Once the fire alarm went off, which the Zebras took as seriously as the Chargers took Donnie's play fakes, this officially became the strangest game I have ever been to. My buddy Mike, who graciously took me to the game, noted that "a helicopter could land on the field and no one would notice." This was soon followed by the dude next to us calling "blocked kick, TD return," and promptly losing every part of his mind. Which was subsequently followed by a brutal replay where we knew we were in the right and couldn't do anything but wait to see if we'd get hosed.

Every coaches' favorite play: U Victory. Take a knee fellas.

Sunday, October 23

You can't be serious

Jermaine Dye gets on base on a questionable hit-by-pitch call (actually it very clearly hit his bat), and then Konerko hits a grand slam on the first pitch. Someone out there in the umpire's union must really want the Sox to win. Or maybe it's a south Florida anti-Castro consortium pulling some strings so that Fidel will feel extra bad about defectors Contreras and Hernandez. Either way the Astros got hosed.

That was a close one...

So they barely squeaked that one out, huh? After a big defeat to the Cowgirls, and the bye-week, I was ready for the Eagles to come out of the gate with foaming mouths, and fire spouting from their ears. The defense did just that, essentially locking down LT, and forcing the Chargers to throw the ball more often than usual. The line held up better than any previous effort, and we were able to put considerable pressure on Brees, albeit with much help from constant blitzing. They had him scared from the jump, and he made some hasty passes that aided the Eagles in forcing a few very necessary 3 and outs. On the downside, Lito gave up another big play in single coverage, for the 3rd game in a row. They forced the Eagles to blitz much more than we have seen this year, but it was largely effective, and they weren't able to capitalize on it with screens or quick passing.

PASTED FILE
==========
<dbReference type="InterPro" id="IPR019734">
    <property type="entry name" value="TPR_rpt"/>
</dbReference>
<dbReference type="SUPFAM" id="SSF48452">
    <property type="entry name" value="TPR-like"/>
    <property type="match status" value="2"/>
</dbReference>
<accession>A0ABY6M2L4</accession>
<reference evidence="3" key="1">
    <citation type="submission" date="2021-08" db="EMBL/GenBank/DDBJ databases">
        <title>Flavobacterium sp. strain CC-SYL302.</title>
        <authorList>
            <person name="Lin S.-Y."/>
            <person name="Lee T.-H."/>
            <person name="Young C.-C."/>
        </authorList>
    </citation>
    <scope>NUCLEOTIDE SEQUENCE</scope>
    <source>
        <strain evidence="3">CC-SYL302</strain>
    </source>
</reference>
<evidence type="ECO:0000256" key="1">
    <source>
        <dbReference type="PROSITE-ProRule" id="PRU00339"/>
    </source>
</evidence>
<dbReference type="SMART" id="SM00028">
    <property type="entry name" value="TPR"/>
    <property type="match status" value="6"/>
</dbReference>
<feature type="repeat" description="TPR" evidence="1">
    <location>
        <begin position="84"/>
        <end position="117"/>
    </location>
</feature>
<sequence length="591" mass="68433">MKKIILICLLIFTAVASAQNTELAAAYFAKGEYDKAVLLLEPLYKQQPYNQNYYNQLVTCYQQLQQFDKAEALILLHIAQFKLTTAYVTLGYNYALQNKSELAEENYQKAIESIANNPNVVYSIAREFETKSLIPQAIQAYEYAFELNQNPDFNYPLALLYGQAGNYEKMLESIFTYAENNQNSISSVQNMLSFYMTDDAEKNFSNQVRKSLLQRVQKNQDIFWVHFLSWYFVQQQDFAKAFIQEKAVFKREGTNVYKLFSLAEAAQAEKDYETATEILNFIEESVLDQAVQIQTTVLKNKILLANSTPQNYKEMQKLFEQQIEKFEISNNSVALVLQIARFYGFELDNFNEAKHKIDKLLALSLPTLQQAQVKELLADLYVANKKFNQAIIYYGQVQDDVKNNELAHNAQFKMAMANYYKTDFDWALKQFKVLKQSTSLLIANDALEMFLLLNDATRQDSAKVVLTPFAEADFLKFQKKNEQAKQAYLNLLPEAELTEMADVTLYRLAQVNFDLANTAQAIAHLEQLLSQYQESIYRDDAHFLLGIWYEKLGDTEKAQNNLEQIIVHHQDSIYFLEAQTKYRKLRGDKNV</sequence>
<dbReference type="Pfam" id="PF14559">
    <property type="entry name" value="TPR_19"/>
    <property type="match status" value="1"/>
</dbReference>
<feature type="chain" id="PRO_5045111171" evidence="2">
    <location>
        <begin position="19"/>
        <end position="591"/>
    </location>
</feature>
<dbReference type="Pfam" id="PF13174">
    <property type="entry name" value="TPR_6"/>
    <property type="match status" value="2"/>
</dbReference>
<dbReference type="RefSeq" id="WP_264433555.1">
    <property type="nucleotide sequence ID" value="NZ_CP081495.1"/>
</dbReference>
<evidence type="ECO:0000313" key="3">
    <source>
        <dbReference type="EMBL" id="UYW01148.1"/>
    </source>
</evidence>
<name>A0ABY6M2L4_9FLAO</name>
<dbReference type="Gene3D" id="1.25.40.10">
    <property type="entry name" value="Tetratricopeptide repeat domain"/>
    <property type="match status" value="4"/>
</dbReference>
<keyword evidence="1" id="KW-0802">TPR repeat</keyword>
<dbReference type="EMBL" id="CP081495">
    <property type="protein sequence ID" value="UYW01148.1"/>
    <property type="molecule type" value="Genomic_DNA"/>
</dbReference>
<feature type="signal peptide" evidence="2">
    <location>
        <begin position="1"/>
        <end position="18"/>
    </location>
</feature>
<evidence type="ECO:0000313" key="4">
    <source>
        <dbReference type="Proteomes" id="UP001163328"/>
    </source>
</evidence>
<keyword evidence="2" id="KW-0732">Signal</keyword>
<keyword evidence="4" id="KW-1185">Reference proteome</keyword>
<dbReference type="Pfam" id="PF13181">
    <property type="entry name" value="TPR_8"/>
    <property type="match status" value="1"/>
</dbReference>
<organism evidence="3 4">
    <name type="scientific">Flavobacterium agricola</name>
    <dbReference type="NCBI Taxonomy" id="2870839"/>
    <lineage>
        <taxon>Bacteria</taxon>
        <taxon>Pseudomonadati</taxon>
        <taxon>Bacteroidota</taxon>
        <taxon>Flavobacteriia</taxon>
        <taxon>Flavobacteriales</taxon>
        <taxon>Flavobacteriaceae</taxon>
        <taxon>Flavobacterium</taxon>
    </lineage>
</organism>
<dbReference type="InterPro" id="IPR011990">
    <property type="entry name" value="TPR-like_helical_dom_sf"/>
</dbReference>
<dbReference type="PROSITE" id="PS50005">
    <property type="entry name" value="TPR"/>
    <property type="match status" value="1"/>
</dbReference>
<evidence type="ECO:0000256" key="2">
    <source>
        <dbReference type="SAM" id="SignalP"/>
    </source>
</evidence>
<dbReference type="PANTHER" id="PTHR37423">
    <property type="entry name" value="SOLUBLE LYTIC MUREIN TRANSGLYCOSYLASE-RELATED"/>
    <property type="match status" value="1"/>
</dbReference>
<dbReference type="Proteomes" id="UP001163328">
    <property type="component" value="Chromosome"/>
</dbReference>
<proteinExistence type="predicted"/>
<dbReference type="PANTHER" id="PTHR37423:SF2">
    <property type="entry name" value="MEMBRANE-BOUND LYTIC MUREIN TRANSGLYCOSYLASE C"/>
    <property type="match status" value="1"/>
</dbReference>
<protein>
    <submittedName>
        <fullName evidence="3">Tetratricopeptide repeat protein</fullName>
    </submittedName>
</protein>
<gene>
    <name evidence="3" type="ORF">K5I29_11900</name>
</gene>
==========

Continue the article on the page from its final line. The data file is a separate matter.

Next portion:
Our offense, on the other hand, was stale and stagnant. Once again the defense bailed them out. Once again, they ran the same set of plays, with similar results. The Chargers defense, especially the linebackers, seemed to be able to hear the plays McNabb was calling in the huddle. No screens passes, certainly no running, and really just more of the same. It seems that after using the same offense for 4 or 5 seasons, other teams are finally able to effectively game-plan against the Eagles. Gloom and doom aside, the Birds still won, and they picked up a little momentum going into next week's big game in Denver. The Broncos defense has really stepped it up this year, and should provide a good challenge for the Eagles. Mabye Big Red will decide to change it up a least I hope so.

Thursday, October 20

quick note

Who ever thought of a bye-week in hockey? In case you didn't notice, the Flyers are currently enjoying one.
Secondly, who ever thought of the chances of the Eagles and the Flyers having one in the same week?

Gotta Have It:

This one is a little backwards, because I am actually against umbrellas, and vehemently against oversized umbrellas. So I don't actually want anyone to buy this, but it's worth knowing that something so ridiculous exists. If you do decide to pick one up, use it while you can, because once Josh Greene (my old college roomate) becomes president (or supreme overlord, etc.) anyone carrying an umbrella will be entitled to one free punch in the face.

What's That Smell

You smoked cigarettes in the locker room, and smelled like month-old cabbage stew. And we loved you for it. You were the best big-man flopper ever, and no one ever complained. Maybe I'm greedy and can't deal with the fact that you are not the swift young center that you were in 86' but you were the only Laker not named Shaq that I ever liked and man am I gonna miss you.

Doviđenja, Vlade.

Wednesday, October 19

Al's Coolin' Down

On October 17, at 4PM, one of the all-time greatest pair of deltoids put on his Knicks uniform (a suit and tie), for the last time. Allan Houston, known affectionately as H2O, will steal money no more. He will be well remebered for his silky jumper, but moreso for his uncanny ability to not get off a shot when down by 2 with under 15 seconds left.

Allan holds the current NBA record for most trips to the disabled list and is second to Grant Hill for 'most awkward failed comebacks.' The NBA's new amnesty clause was named after him, although looking back a more appropriate name would have been the "Even Isiah Can't Blow This One" rule.

His contract is survived by Shareef Abdur-Rahim and Penny Hardaway.

Tuesday, October 18


Does anyone hit a hung pitch harder than Albert Pujols (with the exception of Vlad)? As my interest in post-season baseball settles down to only watching when there's no better sporting event on, I'm drawn to pull for the Latino players. Now, the White Sox are my real darling team, with not one, but TWO Cuban players. Cubans, B! Not to mention a slew of Dominicans. But Pujols is just amazing. He hit that ball at least 900 feet.